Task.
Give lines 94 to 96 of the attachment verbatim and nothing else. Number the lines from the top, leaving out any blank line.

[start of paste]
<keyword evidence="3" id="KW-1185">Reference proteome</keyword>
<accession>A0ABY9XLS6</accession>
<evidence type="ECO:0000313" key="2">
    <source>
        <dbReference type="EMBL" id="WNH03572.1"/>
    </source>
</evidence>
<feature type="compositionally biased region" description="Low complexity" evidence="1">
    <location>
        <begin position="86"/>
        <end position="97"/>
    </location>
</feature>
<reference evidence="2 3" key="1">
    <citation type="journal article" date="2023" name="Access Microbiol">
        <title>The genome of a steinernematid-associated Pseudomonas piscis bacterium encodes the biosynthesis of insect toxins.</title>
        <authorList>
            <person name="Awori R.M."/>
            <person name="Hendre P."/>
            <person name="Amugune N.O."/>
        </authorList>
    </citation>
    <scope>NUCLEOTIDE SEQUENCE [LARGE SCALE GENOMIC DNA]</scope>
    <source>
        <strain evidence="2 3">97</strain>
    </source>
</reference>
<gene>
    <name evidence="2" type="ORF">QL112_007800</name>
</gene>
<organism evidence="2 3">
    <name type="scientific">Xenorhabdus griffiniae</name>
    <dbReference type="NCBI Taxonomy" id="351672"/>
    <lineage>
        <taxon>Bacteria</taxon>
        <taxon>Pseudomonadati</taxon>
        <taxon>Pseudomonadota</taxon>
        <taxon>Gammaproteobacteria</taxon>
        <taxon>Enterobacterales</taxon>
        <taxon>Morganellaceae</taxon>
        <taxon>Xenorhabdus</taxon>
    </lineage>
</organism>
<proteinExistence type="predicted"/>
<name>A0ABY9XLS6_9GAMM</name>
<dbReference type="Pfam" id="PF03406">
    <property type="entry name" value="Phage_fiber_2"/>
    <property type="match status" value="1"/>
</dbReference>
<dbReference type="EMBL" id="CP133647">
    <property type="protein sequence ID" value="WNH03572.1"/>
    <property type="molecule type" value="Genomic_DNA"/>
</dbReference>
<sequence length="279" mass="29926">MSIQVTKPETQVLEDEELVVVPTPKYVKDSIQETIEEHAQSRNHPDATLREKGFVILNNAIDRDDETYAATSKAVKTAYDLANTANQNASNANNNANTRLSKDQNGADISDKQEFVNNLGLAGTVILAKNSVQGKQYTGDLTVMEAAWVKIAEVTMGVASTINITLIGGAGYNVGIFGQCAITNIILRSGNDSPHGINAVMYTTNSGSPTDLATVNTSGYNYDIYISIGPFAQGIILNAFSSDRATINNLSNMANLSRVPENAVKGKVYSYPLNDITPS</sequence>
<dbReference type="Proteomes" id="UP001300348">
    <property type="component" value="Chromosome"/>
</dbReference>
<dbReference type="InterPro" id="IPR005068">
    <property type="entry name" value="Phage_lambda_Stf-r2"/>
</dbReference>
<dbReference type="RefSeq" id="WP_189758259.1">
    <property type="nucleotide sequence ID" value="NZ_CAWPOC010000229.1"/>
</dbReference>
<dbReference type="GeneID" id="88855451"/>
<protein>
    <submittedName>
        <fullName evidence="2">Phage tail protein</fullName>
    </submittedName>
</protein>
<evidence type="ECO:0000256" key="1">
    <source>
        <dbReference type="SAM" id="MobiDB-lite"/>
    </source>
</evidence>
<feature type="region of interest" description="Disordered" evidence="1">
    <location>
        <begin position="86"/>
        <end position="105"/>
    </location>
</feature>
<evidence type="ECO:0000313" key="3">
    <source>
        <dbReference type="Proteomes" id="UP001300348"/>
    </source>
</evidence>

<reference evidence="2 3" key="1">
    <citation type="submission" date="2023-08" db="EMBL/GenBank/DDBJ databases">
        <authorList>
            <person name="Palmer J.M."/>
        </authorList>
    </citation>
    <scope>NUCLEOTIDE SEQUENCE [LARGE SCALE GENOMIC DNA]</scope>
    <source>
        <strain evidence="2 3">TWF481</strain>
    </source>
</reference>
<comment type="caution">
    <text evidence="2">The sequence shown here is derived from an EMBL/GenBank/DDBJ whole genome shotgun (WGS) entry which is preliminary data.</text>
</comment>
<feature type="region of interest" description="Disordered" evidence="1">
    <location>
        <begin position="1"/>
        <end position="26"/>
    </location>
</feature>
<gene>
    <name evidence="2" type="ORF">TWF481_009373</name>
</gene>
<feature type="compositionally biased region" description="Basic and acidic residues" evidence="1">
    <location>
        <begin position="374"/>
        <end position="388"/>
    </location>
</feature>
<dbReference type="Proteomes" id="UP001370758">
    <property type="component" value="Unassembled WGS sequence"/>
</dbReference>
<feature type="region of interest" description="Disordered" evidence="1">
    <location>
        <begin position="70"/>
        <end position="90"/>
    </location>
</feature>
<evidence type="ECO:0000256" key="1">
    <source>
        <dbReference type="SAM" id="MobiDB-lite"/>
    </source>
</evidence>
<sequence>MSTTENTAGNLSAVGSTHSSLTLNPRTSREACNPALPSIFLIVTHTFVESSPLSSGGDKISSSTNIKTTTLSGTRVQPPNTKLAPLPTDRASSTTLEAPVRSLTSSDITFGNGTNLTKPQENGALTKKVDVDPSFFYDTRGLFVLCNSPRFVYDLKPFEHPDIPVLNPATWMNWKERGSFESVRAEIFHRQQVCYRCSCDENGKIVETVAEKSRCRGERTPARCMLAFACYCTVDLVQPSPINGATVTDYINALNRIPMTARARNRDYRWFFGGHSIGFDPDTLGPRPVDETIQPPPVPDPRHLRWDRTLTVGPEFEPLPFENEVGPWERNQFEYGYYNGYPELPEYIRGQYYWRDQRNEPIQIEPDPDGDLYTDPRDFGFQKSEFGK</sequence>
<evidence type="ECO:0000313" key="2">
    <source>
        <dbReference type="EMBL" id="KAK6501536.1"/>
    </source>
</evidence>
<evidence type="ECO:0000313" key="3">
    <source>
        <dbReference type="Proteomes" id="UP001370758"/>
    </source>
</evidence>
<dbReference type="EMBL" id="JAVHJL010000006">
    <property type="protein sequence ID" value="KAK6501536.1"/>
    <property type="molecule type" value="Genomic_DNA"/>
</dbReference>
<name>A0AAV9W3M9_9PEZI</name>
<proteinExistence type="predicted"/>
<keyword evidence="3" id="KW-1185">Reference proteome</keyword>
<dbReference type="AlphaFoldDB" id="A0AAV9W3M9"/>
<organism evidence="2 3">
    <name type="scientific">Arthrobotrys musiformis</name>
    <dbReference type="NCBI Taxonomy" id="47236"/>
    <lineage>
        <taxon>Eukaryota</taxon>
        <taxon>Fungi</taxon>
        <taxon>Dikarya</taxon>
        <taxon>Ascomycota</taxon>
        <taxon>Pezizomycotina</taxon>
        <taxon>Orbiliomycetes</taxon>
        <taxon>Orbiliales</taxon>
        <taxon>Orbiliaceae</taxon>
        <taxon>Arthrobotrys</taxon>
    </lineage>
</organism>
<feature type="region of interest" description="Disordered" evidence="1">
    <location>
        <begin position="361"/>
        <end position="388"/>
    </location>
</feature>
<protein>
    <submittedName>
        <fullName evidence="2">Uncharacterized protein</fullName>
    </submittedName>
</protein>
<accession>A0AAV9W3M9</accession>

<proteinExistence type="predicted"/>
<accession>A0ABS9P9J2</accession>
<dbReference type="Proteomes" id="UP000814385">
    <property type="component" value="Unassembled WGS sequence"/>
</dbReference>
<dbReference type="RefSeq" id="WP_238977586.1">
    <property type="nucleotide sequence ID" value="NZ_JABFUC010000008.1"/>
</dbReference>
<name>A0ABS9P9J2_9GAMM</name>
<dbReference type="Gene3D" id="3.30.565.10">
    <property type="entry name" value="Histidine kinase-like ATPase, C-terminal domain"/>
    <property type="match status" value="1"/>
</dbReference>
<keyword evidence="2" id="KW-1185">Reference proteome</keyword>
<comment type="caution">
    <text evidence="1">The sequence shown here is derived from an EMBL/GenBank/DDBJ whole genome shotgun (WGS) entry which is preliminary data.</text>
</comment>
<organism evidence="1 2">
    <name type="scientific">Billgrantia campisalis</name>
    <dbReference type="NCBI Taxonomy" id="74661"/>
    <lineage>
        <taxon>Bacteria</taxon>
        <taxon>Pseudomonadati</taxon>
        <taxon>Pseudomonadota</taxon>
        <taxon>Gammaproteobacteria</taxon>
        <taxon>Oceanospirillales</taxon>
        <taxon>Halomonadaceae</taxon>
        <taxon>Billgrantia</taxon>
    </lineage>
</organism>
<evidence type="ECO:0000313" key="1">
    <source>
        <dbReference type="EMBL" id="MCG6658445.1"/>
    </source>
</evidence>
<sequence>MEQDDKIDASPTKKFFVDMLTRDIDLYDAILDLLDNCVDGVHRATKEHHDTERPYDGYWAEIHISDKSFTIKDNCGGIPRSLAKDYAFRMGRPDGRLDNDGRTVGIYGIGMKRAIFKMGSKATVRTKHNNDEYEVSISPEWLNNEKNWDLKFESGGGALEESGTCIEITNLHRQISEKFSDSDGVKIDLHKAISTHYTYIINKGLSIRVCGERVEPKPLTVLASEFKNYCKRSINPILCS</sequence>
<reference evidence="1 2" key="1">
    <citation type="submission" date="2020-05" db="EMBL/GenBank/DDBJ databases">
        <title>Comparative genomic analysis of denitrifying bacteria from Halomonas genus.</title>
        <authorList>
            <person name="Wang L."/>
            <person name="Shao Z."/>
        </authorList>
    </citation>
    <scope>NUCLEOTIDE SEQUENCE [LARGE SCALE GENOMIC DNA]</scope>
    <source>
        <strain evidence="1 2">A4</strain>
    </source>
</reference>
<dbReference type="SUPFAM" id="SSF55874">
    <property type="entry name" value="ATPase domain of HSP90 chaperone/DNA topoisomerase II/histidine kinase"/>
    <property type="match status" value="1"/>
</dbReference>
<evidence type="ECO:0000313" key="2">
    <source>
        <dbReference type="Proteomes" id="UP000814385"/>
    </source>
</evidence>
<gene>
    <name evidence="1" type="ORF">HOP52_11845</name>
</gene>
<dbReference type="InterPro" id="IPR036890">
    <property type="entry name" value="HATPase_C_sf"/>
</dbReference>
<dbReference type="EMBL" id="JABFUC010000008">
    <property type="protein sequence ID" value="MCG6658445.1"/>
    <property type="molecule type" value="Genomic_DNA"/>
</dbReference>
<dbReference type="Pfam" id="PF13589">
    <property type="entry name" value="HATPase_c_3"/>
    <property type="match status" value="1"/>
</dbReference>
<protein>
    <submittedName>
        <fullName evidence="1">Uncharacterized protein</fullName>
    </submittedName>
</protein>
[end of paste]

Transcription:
        <strain evidence="2 3">TWF481</strain>
    </source>
</reference>